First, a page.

After a visit to the fish and chip shop followed with their packed lunch, we stopped in to see the printer.  This gentleman was wonderful with the children and captivated their attention.  He had proof-reading riddles and interesting stories to share with the children. 


Did you know that the term "to coin a phrase" comes from those early days of printing when a coin was used to tighten the letters in the frame before it was put in the printing press?  I hadn't heard that one before! 


Next for the children was a lesson in the schoolhouse.  The girls and boys were dressed for the occasion and lead in silence by the school mistress.  I don't think any of them dared wiggle or speak out of turn!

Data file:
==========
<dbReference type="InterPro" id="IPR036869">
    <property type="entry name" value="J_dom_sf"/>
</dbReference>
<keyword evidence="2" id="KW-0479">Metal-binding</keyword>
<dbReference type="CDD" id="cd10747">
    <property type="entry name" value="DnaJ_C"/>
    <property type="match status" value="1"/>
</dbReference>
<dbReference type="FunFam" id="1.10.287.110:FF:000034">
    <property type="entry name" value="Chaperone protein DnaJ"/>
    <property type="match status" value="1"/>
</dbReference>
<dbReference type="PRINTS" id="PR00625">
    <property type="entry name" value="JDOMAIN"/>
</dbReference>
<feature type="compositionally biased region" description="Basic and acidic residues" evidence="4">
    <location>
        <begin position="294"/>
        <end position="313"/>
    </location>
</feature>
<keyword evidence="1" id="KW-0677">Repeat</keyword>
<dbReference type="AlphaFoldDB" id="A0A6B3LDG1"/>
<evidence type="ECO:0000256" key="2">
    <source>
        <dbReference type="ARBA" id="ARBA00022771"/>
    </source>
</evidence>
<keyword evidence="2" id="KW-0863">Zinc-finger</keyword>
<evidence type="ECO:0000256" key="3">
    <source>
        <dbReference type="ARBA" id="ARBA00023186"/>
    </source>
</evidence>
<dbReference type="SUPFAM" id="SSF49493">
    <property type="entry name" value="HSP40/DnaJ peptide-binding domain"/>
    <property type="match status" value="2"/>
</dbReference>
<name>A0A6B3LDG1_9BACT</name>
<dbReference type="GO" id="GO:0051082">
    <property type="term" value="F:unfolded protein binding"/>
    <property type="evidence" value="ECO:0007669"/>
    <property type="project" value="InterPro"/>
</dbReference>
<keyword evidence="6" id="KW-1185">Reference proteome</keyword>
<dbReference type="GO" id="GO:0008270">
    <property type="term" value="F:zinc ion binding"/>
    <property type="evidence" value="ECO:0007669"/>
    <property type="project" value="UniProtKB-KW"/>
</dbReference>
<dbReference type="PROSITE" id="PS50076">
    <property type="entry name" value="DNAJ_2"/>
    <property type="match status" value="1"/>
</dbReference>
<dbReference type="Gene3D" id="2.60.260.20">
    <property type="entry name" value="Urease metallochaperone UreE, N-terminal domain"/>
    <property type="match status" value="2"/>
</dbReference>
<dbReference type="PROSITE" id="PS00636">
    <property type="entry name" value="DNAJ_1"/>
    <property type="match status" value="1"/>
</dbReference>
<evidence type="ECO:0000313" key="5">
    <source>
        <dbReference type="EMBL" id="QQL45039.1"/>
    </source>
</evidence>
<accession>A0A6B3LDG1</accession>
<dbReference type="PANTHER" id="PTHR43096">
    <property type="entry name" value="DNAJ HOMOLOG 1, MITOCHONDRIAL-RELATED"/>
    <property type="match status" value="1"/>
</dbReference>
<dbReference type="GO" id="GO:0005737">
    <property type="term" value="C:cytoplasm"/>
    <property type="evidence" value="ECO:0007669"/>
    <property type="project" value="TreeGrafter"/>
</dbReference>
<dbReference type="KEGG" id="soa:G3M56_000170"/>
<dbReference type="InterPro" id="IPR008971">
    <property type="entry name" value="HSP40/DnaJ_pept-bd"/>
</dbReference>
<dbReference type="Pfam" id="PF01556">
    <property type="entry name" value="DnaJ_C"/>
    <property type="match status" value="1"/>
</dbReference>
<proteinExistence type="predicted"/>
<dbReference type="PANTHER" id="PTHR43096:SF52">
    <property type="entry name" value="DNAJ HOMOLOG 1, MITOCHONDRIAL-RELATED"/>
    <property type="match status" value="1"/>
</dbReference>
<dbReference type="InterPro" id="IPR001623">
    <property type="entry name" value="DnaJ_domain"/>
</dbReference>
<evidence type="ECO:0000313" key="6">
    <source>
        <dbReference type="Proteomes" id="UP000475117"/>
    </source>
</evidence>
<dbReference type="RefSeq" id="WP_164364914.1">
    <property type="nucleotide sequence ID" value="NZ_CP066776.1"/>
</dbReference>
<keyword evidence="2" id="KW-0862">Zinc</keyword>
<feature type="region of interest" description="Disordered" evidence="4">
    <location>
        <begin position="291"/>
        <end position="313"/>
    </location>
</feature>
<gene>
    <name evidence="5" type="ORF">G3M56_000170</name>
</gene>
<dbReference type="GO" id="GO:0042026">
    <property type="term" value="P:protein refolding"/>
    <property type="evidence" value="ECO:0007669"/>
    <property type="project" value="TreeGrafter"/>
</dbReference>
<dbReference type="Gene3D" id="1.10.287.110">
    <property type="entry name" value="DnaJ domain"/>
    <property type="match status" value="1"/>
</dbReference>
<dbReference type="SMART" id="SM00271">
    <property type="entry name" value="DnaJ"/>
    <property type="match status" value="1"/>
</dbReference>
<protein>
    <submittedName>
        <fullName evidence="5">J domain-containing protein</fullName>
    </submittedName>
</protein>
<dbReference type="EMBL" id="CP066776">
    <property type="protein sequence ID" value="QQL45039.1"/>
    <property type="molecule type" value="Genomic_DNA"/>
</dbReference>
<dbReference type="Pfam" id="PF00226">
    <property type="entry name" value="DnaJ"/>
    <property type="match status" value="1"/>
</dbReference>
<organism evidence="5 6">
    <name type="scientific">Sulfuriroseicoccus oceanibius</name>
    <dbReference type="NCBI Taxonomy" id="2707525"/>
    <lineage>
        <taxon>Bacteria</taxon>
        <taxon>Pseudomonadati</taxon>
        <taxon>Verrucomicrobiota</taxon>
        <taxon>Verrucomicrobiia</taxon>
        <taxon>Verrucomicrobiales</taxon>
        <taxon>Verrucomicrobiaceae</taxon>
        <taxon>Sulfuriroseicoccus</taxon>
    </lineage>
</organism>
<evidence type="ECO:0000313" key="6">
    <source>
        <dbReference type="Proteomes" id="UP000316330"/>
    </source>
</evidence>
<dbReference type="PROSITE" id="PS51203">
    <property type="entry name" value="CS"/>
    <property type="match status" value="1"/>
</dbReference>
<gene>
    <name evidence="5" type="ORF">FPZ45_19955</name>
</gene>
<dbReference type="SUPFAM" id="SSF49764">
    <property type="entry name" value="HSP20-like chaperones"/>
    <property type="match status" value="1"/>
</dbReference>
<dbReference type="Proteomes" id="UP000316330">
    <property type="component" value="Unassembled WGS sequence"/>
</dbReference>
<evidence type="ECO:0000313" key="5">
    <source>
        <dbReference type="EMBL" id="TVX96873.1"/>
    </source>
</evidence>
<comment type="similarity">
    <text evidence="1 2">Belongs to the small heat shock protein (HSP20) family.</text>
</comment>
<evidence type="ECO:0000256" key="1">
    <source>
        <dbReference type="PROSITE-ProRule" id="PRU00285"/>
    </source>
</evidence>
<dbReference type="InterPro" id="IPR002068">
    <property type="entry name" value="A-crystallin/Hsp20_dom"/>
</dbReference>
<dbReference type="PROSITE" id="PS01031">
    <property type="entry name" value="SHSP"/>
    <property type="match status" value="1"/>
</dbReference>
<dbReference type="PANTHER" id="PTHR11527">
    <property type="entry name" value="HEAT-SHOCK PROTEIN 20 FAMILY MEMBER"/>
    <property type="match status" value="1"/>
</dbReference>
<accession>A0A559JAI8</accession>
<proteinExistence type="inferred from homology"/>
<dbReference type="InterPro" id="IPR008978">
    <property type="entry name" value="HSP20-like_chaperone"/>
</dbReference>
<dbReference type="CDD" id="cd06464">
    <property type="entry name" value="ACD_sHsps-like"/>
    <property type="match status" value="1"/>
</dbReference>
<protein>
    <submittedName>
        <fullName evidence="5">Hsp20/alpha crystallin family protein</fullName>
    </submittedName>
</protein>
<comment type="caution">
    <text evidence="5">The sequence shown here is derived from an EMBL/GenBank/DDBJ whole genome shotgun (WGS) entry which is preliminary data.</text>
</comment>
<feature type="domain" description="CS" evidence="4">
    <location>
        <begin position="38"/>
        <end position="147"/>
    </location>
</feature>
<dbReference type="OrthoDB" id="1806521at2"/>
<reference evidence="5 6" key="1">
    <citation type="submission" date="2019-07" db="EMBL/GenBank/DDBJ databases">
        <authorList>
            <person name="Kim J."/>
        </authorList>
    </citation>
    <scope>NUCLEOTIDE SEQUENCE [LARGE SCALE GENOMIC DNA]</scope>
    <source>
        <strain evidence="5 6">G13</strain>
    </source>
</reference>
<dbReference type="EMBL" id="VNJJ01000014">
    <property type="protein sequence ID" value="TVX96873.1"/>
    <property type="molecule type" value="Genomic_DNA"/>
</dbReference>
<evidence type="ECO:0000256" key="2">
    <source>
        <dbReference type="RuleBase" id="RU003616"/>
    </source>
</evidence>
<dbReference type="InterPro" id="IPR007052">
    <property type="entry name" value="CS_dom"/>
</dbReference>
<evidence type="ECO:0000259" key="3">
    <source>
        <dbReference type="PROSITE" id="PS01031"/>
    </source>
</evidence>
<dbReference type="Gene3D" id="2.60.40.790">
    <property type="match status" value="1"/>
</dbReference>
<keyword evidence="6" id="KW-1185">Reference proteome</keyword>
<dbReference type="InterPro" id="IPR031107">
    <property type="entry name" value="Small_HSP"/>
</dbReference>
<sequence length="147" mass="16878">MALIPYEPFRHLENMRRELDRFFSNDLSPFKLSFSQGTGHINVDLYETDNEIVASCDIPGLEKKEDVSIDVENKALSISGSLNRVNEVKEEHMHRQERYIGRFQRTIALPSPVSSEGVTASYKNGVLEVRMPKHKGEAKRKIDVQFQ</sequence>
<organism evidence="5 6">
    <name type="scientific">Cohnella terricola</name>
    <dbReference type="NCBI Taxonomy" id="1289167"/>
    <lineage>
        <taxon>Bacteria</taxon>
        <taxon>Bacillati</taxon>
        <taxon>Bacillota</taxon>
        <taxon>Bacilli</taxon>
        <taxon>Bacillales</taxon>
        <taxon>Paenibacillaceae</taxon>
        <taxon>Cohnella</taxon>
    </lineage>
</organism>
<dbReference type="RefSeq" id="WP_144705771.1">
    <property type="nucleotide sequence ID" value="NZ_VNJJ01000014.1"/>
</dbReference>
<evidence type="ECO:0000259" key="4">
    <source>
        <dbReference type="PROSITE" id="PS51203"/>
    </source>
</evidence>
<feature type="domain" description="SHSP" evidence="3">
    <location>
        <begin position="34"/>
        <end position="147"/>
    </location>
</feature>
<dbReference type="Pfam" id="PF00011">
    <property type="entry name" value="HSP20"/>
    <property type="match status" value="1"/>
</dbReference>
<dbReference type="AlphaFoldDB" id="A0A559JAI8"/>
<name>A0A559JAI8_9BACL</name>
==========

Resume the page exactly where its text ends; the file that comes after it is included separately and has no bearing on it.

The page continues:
After an hour of reciting their times tables and using a slate board, we got them back into their uniforms and back on the coach home.  It was great day!


Until next time...♥

Sunday, November 24, 2013

Vinyl Pouch (tutorial)

How about a Sunday tutorial to get you started this week? It's almost the Ho Ho Ho time of year and we could all use a few quick ideas for gifts...So here is my version of a vinyl pouch.

This is a great project to use up novelty fabrics and bits of wadding.  I went through my extensive collection of wadding offcuts and found more than enough to make gifts for the whole family! 

All you need is:
Some clear vinyl. 
    (Cut this larger than your wadding sandwich making sure to have at least one straight edge)
Fabric and wadding to make up the back of the pouch
   (I used a different fabric on the inside to the outside)
2 strips 1 1/2” wide of coordination fabric to attach the zipper